So you’re getting married! Hurrah! I find a lot of couples have a lot of questions about the actual “marriage” part of getting married because there’s a few different options to choose from. Here at Lodge Farm there’s three main ways to celebrate your wedding – civil ceremony, celebrant or church so I wanted to run through them so you understand how they work and which might be the right one for you.
I’m Jen, and I run the wedding barns at our family farm in North Yorkshire. It’s me who will show you around on your tour of the barns, and I’ll be on hand to help with every question you have along your wedding planning journey, from how long the tables are to picking the cars up the morning after your wedding.
First up – civil ceremonies.
At a civil ceremony a registrar from our local council (North Yorkshire) will legally marry you. We’re a licenced venue so they can legally perform the marriage service here in the barns. You’ll need to “give notice” between 30 days and a year before the wedding, which involves going to the council offices and signing a piece of paper saying you intend to marry. The service must be non religious and you’ll need to choose two witnesses to sign the register.
The main benefit to a civil ceremony is you are legally getting married and saying your vows in front of all your friends and family. For many couples it’s really important to them that people witness this commitment and they want their loved ones there with them as they do this. There are options to personalise your ceremony by choosing non-religious readings or music to make it more bespoke to you.
One drawback to a civil ceremony is you may not meet the registrar marrying you until the day of your wedding and they will not be there to have a rehearsal with you the day before. The ceremony tends to follow a similar format each time, and though you can choose readings and music it is not as bespoke as some other options.
A top tip for a civil ceremony is to check the registrars can do the day and time of your wedding before you book a venue – there’s a limited number of registrars and everyone wants a 2pm wedding so if you’re going for a peak summer date then it’s a good idea to make sure they can marry you around that time! You can find out more about civil ceremonies on the council website here.
Another popular option is to have a celebrant led wedding.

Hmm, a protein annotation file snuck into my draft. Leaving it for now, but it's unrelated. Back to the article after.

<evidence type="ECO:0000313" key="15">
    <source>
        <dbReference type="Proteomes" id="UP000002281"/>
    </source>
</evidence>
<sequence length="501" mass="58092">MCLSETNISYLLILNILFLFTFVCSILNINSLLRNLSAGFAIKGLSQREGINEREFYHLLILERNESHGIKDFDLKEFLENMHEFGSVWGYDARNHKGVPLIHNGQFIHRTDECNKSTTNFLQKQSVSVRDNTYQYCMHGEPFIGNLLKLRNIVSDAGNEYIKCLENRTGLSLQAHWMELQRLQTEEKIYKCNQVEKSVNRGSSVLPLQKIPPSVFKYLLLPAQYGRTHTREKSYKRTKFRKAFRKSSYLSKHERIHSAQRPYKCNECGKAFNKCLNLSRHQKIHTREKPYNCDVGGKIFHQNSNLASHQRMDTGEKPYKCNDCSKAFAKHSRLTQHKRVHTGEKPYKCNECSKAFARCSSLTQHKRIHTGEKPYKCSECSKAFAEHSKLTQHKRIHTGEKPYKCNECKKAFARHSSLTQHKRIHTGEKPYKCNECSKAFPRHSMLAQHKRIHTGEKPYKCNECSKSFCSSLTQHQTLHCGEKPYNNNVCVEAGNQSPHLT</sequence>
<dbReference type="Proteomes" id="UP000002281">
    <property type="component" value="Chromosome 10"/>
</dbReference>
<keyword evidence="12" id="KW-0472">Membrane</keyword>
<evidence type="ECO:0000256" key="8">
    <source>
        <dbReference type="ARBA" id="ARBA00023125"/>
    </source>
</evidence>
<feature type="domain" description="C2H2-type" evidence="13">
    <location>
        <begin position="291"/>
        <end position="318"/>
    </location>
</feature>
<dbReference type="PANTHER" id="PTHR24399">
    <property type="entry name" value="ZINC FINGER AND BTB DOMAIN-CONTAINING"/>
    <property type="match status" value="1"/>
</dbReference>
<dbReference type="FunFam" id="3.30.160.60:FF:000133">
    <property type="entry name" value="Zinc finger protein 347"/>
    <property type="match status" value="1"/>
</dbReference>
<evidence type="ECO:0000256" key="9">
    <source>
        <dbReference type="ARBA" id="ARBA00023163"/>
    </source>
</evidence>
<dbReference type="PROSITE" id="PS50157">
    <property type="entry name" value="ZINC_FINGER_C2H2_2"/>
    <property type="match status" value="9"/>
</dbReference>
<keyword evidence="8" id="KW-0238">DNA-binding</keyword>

A celebrant is a person who performs ceremonies at some of life’s biggest milestones, such as births, deaths and weddings. A celebrant led wedding is very flexible in terms of what it involves (we’ve seen tree planting and ceremonial G&Ts!) but doesn’t constitute the legal side of marriage, which you’d need to do separately at the registry office.
A big benefit of a celebrant is they create bespoke and very personal services, involving things meaningful to you as a couple. A celebrant will get to know you and your story and be able to communicate and celebrate this with your guests – there’s usually a lot of laughter as well as some tears in a celebrants service! A celebrant will also usually hold a rehearsal the day before, meaning you’re more relaxed on the day of the wedding.
The drawback to this is a celebrant can’t legally marry you so many couples choose to go to the registry office to complete the legal side the day before.
If choosing a celebrant then take your time researching different celebrants – they all have different styles and personalities and you’ll want to choose one who fits you well as a couple.
Finally, a church wedding.
A wedding in a church is a religious service in which a vicar which will legally marry you. It will involve hymns and reading, both from the bible or perhaps poetry.
A church wedding is right for you if have religious beliefs and is also a very traditional option which many people feel is important to them and their family on their wedding day. You will meet with the vicar several times and build a relationship with them and the church which some couples find can make your wedding more meaningful. As a bonus it makes for beautiful pictures! We’re very fortunate to have our village church next door to the farm – it’s a 200m walk away through our woodland path.
One drawback is to get married in a church you have to “qualify”. This could be by being born or christened in the parish, but, given the size of our village this doesn’t apply to many couples wanting to get married…by far the most usual route to qualifying is to become a regular church go-er – around once a month for six months. If you need to qualify because you don’t live in our parish then a top tip is don’t leave it to the last minute to go to church! There’s more information on getting married in a church here.
If you’d like to chat through any of these options for your wedding here at Lodge Farm then do book a tour using our online diary here – we’re looking forwards to meeting you!